Dodgy doings in industry funds
08 May 2014
In today's AFR it is alleged that super fund managers have taken advantage of their clients' funds. There is a credit card expenses scandal at a $700 million industry superannuation fund, Health Industry Plan, which has triggered an investigation by the Australian Prudential Regulation Authority and wholesale changes to the fund’s trustees.
It is another instance of what many DIY super investors suspect. That the people charged with looking after their money cannot resist giving themselves a healthy slice of it as well. It is one reason why DIY super has surged so strongly since the Global Financial Crisis. If ever there was a vote of suspicion, it is that.
The Health Industry Plan, which has 24,000 members, is in the last stages of a merger with the $2.3 billion Prime Super, which has 150,000 members and is the default super fund for 33,000 employers in the rural sector.
The AFR draws a few lessons, which are a useful guide for DIY super investors:
"First, problems of corporate governance in industry super funds cannot be exclusively sheeted home to the involvement of unions.
In this case the chairman and CEO were employer representatives who were able to approve each other’s expense accounts.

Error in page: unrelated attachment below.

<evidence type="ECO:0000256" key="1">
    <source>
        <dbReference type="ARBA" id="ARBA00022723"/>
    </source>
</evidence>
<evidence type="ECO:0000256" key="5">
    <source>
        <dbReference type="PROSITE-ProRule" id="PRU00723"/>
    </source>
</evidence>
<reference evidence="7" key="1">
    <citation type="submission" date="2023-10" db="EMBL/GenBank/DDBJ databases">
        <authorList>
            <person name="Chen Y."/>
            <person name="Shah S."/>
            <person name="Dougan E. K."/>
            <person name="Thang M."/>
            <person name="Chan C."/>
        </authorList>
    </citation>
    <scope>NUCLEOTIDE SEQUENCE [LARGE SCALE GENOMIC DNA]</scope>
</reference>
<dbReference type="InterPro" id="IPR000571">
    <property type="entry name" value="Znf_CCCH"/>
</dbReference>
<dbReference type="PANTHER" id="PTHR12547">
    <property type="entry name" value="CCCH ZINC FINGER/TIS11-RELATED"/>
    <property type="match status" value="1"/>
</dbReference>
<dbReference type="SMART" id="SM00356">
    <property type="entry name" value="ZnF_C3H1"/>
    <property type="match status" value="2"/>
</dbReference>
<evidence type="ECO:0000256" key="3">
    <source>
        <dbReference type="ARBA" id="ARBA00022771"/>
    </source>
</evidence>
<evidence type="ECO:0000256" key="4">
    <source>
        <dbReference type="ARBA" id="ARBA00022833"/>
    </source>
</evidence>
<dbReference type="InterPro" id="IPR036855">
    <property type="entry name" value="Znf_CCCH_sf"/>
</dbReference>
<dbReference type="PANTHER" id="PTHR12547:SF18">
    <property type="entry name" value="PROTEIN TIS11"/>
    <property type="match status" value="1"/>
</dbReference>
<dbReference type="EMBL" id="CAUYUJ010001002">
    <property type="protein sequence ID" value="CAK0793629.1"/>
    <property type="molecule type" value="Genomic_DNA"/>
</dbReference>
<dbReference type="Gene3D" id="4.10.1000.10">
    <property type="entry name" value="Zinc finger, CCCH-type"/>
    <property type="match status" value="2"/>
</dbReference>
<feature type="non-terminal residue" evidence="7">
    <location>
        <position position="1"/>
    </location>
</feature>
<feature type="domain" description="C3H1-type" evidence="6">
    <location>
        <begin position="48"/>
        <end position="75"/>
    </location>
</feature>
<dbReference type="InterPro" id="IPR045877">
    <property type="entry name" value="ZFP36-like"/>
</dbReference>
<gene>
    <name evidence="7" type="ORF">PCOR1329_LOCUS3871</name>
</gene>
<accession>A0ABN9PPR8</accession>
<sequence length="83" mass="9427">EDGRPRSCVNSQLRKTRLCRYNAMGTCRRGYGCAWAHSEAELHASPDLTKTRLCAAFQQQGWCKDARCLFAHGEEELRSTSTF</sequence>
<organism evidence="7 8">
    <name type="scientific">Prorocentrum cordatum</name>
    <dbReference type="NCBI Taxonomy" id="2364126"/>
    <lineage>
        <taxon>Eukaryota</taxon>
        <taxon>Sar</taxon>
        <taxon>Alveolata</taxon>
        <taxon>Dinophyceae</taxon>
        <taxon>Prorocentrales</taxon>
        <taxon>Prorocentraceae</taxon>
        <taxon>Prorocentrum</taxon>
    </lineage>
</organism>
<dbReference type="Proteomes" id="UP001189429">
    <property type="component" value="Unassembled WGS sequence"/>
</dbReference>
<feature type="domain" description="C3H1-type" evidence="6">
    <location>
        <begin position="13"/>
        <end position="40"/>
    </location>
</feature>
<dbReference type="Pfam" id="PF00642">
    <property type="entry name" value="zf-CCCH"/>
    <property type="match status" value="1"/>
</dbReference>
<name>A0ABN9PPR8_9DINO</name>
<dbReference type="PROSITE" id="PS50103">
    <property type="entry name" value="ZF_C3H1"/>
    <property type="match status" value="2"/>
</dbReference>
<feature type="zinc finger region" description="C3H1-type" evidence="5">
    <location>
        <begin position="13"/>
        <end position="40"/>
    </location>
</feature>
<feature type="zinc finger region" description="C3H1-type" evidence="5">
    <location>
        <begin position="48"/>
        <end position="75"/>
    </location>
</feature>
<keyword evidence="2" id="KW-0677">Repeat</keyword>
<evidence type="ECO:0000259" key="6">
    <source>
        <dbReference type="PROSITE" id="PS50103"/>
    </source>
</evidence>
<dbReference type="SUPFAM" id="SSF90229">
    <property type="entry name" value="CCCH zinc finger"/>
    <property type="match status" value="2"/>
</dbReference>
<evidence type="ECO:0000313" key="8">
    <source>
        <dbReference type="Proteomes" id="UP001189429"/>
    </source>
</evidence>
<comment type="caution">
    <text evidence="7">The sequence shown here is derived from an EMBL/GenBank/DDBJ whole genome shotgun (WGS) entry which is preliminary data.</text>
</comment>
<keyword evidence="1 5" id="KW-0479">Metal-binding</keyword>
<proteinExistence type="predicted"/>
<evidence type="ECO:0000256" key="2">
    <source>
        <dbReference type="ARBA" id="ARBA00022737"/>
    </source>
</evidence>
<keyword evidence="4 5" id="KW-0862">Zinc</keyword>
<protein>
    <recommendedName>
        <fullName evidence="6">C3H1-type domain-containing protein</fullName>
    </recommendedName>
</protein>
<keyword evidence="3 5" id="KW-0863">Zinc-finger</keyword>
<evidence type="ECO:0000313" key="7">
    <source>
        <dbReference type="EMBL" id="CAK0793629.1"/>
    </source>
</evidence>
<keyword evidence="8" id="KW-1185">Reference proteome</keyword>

The fact that APRA asked the remaining directors of the fund to examine accounts going back over five years suggests the power of the two men was well entrenched.
Their power was only broken down by the actions of a brave whistleblower.
The second lesson is that directors need to be turned over regularly to ensure fresh blood and that sunlight is brought into dark places.
Long-serving trustee directors are a prominent feature of industry super funds.
Mr Wallace was a director of Health Industry Plan for 20 years and Mr Bernays was chief executive for 14 years.
The equal representation of union and employer representatives made it impossible for difficult issues in relation to the fund’s expenses to be dealt with at board level.
The federal government has proposed a corporate governance reform package which would involve at least three independent directors being appointed to each industry fund board of trustees."
The somewhat discredited Liberal Party minister (suspended) Arthur Sinodinos released a discussion paper Better regulation and governance, enhanced transparency and improved competition in superannuation.
Good governance is essential in super, and that applies to self managed super as well. The AFR notes that a chairman and CEO should not be able to approve the reimbursement of each other’s expenses. That kind of conflict is inevitable in a DIY fund. Trustees should be aware of that.
But the main lesson from this scandal is that just because a fund is big does not mean it is acting in your interests:
"The latest figures on fund expenses published by the Association of Superannuation Funds shows that in many cases bigger funds do not have lower administration expenses than smaller funds."
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